Is Programmable Overhead Worth The Cost?

How much do we pay for a system to be programmable? It depends upon who you ask.


Programmability has fueled the growth of most semiconductor products, but how much does it actually cost? And is that cost worth it?

The answer is more complicated than a simple efficiency formula. It can vary by application, by maturity of technology in a particular market, and in the context of much larger systems. What’s considered important for one design may be very different for another.

In his 2021 DAC keynote, Bill Dally, chief scientist and senior VP of research at Nvidia, compared some of the processors his company has developed with custom accelerators for AI. “The overhead of fetching and decoding, all the overhead of programming, of having a programmable engine, is on the order of 10% to 20% — small enough that there’s really no gain to a specialized accelerator. You get at best 20% more performance and lose all the advantages and flexibility that you get by having a programmable engine,” he said.

Fig. 1: Bill Dally giving a DAC 2021 keynote. Source: Semiconductor Engineering

Fig. 1: Bill Dally giving a DAC 2021 keynote. Source: Semiconductor Engineering

Later in his talk he broke this down into a little more detail. “If you are doing a single half-precision floating-point multiply/add (HFMA), which is where we started with Volta, your energy per operation is about 1.5 picojoules, and your overhead is 30 picojoules [see figure 2]. You’ve got a 20X overhead. You’re spending 20 times as much energy on the general administration than you are in the engineering department. But if you start amortizing (using more complex instructions), you get to only 5X with the dot product instruction, 20% with the half-precision matrix multiply accumulate (HMMA), and 16% for the integer multiply accumulate (IMMA). At that point, the advantages of programmability are so large, there’s no point making a dedicated accelerator. You’re much better off building a general-purpose programmable engine, like a GPU, and having some instructions you accelerate.”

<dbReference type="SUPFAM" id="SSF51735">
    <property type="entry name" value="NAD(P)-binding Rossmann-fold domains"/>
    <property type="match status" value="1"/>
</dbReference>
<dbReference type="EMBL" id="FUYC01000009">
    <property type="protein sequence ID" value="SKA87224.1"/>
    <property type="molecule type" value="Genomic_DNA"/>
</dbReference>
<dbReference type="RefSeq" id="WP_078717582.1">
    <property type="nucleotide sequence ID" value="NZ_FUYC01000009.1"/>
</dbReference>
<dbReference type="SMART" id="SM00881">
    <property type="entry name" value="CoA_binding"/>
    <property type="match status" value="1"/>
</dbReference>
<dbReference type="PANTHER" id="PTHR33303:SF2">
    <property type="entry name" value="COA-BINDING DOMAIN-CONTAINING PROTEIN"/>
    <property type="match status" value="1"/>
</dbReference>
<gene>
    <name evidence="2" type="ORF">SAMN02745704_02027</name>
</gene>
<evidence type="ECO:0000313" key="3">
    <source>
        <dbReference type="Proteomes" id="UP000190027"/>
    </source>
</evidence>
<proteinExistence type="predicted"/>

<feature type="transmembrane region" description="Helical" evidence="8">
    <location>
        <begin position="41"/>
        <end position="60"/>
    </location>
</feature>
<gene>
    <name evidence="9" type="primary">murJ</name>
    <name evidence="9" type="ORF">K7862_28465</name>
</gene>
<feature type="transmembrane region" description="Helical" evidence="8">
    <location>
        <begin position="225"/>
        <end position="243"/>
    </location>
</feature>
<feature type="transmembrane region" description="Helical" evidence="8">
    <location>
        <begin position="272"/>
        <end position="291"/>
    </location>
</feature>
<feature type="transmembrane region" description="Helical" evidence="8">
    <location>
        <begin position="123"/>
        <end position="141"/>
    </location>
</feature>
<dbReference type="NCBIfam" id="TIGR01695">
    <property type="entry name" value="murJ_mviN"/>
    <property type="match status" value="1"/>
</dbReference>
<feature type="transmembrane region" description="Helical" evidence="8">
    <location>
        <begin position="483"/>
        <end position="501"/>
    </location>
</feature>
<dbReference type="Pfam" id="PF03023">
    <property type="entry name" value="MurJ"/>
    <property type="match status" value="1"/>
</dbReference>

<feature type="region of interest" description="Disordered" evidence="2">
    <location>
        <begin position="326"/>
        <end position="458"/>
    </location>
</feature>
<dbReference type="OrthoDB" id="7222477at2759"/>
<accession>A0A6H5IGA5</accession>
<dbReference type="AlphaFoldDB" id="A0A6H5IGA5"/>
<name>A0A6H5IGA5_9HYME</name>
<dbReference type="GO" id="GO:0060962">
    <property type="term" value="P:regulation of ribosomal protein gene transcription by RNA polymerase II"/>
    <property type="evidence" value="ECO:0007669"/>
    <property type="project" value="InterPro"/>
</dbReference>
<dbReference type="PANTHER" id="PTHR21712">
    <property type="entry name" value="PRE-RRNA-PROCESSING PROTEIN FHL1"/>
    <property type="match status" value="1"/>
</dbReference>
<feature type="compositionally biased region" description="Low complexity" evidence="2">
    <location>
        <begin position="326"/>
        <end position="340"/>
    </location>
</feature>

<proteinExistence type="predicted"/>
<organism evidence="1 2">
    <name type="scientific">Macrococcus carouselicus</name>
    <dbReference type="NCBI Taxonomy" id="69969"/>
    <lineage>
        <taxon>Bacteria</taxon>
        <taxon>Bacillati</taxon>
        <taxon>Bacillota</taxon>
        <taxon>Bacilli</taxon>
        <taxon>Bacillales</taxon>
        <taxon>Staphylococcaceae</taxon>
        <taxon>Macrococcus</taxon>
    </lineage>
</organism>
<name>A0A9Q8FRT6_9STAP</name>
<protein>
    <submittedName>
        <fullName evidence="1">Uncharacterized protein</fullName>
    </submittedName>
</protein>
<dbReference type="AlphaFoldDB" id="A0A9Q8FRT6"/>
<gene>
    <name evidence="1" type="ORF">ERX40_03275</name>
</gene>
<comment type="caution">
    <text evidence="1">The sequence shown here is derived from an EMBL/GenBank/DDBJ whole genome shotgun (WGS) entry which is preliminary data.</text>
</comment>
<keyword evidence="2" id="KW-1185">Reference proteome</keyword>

Fig. 2: Energy overhead for various instructions. Source: Nvidia

Fig. 2: Energy overhead for various instructions. Source: Nvidia

That does not sit well with many people, and it certainly is not reflected by the billions of venture capital flowing into AI accelerators.

“If you focus on a very small piece of a processor, the ALU, and you try to create a cost of programmability, that does not give us a complete picture,” says Sharad Chole, chief scientist for Expedera. “We need to zoom out a little, see how the workload is distributed on various execution blocks, how the execution blocks are synchronized, how the communication happens for operands, as well as aggregation of results. Then zoom out even further to see, at the system level, how the data transfers happen between multiple cores and how the data transfer happens for the DDR or the global memory and back and forth.”